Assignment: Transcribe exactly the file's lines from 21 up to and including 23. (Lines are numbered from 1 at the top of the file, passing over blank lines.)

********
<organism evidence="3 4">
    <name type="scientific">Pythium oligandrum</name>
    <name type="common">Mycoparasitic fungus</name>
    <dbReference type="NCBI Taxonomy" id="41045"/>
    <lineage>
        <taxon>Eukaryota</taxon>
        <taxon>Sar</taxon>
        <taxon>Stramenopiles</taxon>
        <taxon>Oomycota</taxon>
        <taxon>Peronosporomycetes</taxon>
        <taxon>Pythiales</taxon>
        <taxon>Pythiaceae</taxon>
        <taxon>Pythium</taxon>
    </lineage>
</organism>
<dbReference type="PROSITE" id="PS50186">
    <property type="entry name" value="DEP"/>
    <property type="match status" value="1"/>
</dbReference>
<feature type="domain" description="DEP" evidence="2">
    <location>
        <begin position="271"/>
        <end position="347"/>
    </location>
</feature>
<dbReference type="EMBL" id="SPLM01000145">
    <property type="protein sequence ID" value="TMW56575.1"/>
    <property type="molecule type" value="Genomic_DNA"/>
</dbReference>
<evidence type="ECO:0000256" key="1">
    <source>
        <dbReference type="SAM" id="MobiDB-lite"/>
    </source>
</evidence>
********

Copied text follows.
    <location>
        <begin position="271"/>
        <end position="347"/>